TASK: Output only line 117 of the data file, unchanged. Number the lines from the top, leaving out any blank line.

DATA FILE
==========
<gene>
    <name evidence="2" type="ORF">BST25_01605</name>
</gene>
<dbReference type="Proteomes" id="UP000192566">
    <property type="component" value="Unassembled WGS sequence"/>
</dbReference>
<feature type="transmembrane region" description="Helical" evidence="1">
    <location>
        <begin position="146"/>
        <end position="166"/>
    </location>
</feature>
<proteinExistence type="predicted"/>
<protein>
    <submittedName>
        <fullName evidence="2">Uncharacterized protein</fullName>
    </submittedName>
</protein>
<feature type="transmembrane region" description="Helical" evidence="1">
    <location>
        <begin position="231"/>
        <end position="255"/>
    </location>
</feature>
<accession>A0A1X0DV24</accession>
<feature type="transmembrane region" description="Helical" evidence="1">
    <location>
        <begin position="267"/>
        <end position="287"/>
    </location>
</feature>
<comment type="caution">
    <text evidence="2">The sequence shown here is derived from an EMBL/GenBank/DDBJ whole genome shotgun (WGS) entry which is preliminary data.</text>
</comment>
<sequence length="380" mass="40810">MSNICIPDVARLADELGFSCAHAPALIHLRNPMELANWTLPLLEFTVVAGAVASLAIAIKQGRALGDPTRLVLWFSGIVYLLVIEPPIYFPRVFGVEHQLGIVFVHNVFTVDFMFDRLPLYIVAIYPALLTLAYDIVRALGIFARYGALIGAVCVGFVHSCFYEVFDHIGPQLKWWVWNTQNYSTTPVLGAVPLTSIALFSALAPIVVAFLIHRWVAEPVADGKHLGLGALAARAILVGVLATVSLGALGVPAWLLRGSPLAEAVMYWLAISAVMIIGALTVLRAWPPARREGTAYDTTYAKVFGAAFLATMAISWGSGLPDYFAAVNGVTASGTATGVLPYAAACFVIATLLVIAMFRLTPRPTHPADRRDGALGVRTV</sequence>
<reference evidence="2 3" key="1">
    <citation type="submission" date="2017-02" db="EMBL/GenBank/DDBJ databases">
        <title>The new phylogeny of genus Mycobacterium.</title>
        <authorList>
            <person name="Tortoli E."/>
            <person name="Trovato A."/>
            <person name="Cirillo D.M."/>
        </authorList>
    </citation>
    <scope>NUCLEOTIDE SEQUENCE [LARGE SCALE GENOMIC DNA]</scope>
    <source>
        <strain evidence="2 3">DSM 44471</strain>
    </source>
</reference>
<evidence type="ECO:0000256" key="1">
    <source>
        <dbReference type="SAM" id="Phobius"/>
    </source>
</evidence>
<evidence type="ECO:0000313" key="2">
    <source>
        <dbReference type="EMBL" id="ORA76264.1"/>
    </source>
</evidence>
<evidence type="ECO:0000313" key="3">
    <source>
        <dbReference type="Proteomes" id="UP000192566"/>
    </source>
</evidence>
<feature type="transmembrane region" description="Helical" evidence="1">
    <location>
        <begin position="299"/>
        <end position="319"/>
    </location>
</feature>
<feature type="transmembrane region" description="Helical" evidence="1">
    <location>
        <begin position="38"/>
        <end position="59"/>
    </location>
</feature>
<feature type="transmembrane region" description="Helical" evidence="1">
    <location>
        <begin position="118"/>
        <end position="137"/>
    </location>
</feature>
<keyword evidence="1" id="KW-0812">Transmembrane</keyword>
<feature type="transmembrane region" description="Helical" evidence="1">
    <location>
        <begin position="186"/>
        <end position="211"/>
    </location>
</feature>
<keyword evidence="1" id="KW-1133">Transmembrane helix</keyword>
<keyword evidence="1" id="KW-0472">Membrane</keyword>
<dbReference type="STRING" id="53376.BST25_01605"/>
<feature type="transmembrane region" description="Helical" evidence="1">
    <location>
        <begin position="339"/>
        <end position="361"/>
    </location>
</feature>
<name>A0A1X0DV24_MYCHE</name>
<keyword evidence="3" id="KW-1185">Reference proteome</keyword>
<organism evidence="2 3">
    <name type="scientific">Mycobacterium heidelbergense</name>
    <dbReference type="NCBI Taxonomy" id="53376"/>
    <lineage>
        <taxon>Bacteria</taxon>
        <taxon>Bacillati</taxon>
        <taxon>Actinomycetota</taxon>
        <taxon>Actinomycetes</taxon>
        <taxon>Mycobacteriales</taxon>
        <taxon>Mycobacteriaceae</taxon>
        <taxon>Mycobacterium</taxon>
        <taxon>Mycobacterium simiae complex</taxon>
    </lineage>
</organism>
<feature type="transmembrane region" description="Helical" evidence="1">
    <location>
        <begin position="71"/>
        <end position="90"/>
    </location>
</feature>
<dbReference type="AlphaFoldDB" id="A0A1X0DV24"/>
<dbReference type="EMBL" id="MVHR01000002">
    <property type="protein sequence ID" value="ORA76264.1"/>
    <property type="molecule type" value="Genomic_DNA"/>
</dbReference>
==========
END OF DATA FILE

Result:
        <begin position="71"/>